Tesoro Tuna Jackpot


Jonathan Roldan – BAJA BEAT

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Wednesday, January 29, 2020
Yes you can
Thursday, February 27, 2020
Musicos de la Noche

Family planning
This is the time of year when lots of folks are planning their fishing vacations to Mexico for the coming year. Conversely, this is the time of year when folks like us — who run fishing operations — answer a lot of questions.

With increasing frequency, we get numerous questions about bringing family members in general and kids, in particular. More and more, it’s not Ralph and the buddies coming fishing anymore. Now it’s Ralph and his family, or Ralph and his son(s).

Indeed, with travel increasingly easier and with many more family-friendly facilities, it’s a no-brainer to want to bring the family or introduce them to south-of-the-border fishing.

But, let’s focus on the kids for now.

Ultimately, you know your kids better than anyone. I hope.

You would think.

But, honestly, after 25 years, nothing surprises me. There are some parents that seem to have no clue about their kids. If the outdoors or fishing isn’t of any interest, you can’t drag them kicking and screaming onto the water.

No judgment. But, it’s not for everyone.

I don’t like cherry tomatoes. I don’t like wearing wet socks. I don’t dislike baseball, but I’d rather watch a football game. I get it.

Some little girls we see down here are way more into the outdoors than their brothers. They carry rods. Bait their own hooks. Love getting dirty.

And that’s way cool too. But, the brother might be a math whiz. Also very cool.

But if you are bringing them down and plan to go fishing, remember that it’s all about them... not YOU.

Some folks forget about that. It’s not about you catching the most fish or the biggest fish. It’s not about seeing how much beer you can drink on the boat and letting the captain or deckhand do all the work and babysit.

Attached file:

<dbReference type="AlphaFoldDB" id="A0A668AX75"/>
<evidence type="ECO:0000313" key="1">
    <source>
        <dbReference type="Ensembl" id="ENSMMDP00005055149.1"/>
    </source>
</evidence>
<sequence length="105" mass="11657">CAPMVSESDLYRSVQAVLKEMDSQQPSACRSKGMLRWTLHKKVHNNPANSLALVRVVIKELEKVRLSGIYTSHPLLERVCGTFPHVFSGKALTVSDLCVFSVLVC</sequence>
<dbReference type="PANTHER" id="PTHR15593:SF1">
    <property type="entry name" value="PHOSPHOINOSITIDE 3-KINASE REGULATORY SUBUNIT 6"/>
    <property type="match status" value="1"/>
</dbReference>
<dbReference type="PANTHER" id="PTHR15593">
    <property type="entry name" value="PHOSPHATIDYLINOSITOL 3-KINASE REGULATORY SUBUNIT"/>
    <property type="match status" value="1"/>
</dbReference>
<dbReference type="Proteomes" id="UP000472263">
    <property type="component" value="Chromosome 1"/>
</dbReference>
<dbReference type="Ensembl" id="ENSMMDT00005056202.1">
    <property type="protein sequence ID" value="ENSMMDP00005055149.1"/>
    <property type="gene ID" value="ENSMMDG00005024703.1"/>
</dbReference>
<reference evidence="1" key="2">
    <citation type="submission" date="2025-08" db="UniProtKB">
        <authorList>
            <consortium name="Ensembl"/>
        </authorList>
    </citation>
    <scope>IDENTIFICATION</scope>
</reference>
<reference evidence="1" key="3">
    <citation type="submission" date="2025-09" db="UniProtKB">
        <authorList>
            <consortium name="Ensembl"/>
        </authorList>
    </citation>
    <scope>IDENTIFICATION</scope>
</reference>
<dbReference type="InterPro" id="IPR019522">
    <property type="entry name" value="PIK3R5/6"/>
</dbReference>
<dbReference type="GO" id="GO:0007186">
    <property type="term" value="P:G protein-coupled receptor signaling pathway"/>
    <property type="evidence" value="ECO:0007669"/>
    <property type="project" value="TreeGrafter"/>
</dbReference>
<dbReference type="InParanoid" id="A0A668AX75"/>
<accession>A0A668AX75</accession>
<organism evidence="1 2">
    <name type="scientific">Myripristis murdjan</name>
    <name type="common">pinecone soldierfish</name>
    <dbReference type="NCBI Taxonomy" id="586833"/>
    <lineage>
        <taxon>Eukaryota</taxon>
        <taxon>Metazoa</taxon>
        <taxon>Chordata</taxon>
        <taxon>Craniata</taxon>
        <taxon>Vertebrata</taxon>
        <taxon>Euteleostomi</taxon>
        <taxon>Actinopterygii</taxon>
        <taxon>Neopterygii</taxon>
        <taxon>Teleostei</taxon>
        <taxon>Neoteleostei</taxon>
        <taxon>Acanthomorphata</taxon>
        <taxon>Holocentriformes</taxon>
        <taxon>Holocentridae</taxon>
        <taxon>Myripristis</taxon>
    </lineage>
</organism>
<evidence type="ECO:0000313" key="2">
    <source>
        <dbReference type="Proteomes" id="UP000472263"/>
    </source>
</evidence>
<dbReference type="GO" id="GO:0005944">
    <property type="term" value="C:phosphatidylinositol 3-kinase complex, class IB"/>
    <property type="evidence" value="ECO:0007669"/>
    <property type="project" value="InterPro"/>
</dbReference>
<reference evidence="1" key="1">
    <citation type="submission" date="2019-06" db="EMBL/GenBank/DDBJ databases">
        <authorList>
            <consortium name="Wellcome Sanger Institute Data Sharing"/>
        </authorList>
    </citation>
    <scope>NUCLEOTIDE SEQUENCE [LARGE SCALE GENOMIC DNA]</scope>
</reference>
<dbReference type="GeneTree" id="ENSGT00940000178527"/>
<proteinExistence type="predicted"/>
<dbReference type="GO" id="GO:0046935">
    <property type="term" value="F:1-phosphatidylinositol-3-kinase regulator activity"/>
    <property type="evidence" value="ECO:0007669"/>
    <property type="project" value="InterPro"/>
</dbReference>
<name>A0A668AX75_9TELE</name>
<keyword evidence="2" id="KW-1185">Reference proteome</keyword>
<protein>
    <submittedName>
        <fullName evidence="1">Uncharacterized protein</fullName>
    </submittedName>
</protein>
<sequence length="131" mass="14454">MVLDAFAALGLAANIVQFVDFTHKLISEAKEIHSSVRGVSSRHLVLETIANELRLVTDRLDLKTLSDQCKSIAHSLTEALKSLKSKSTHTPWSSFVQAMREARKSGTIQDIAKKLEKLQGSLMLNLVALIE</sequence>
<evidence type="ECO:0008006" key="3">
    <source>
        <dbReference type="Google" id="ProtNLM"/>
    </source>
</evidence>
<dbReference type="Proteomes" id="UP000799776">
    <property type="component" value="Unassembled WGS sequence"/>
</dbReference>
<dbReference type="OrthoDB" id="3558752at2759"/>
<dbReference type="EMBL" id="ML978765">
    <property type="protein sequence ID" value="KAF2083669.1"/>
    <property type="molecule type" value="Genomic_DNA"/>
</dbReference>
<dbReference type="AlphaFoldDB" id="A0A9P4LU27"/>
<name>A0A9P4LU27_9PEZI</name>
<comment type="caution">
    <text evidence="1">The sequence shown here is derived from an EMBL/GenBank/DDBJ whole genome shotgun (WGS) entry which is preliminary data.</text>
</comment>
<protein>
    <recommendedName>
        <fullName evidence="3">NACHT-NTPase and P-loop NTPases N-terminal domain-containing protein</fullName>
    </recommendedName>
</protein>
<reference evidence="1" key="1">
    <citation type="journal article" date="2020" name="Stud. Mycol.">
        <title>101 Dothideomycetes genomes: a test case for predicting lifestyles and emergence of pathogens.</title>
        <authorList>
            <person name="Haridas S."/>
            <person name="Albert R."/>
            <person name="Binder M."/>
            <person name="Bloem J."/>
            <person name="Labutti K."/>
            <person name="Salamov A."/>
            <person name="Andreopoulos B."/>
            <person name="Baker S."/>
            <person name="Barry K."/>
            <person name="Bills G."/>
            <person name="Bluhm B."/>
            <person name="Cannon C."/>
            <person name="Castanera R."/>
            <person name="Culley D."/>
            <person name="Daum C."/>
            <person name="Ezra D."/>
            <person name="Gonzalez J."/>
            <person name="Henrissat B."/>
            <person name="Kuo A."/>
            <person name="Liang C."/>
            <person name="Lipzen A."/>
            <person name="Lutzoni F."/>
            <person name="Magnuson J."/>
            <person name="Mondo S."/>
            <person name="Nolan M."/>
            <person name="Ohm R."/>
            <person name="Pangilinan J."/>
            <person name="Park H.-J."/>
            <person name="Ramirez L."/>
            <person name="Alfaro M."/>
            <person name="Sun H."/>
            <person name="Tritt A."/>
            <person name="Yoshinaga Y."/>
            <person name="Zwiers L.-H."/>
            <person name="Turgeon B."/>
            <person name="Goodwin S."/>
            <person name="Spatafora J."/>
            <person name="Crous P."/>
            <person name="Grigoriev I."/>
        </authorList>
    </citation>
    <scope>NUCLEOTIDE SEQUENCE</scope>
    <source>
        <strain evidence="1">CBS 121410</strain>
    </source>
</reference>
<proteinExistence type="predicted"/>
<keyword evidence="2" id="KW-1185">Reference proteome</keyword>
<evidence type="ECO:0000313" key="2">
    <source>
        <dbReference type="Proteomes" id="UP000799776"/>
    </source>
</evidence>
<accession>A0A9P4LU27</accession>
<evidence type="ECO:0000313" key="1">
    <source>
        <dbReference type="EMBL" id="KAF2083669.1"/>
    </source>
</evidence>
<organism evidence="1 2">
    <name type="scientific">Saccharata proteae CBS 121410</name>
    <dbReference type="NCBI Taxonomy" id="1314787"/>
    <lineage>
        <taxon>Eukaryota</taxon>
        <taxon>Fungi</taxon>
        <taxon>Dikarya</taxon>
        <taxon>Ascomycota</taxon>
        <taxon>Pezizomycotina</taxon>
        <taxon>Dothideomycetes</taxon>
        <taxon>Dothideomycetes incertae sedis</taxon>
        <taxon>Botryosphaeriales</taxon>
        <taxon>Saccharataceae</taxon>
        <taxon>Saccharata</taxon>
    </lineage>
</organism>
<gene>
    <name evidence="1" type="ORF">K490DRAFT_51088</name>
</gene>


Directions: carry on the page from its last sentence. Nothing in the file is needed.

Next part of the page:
Remember that a lot of us got interested and love this sport because probably someone older and smarter and more experienced like our own dads, an uncle, an older friend or brother took the time with us.

Take the time with them and make it a positive experience.

First and foremost, see to their safety and comfort.

Make sure they understand about the ocean and water. It’s a bonus if they can swim, but maybe this is their first saltwater experience.

Most operators in Mexico don’t have kid-sized flotation devices (life jackets). It’s impossible. Kids come in all sizes.

If they do have kid-sized flotation devices, they are bulky and uncomfortable. So go out and find a flotation device they can wear comfortably all day.

Also, you would think common sense would prevail, but you’d be surprised.

Don’t forget sun protection like SPF lotion (and it really helps if you put it on regularly). Hats, sunglasses and long-sleeved shirts keep them comfortable. A painful sunburn later on isn’t going to help or enhance anyone’s vacation.

If the boat has shade, encourage them to stay in the shade as much as possible.

Further, gear the trip to what they can reasonably handle and have a good time.

It doesn’t do any good to take a first timer out in rough weather and big seas on a 30-mile boat ride to the fishing grounds. You prove nothing and you might end up with a sick kid who wants nothing more to do with your “idiotic sport.”

Nor does it help to put the youngster into a situation they’re not ready to handle or one that doesn’t lead to positive results.

For example, I know very few adults that can handle 100-pound tuna. Let alone a first-timer. Let alone a youngster who has never caught anything maybe larger than a bluegill or stocked rainbow trout.

Gear the trip to their experience and fun level.

Bring lots of good food and drinks too. No one knows better than you how good food tastes when you’re outdoors. Some of my best memories as a kid fishing wasn’t always the fishing. It was the great lunches my mom and dad always set up for the picnic or on the boat.

Do the same! In between fishing, it’s a great time to share a bite.

Several years ago, we took our 2-year-old grandson out on a panga. He was still in pampers.

But we picked a calm day and took him close to shore. Waters were shallow, clear blue and he could see the fish under the boat.

We held the rod and reel and he turned the handle, but he got the idea pretty quickly and really enjoyed catching fish (and playing with them in the bucket).

We also released fish too. We pointed out birds and dolphin and other boats.

We didn’t stay out long, and then took him to the beach to swim and splash around. All-in-all a good start and a positive day for all of us!

We taught him about “high-fiving” and saying things like “BOO-YAA!”

Encourage, praise and be excited. You’re grooming a new fishing buddy!

And we took lots of photos.

By all means, take lots of photos. You’re only passing through this way one time! Make it special and hold onto those memories of a lifetime.

• • • • •

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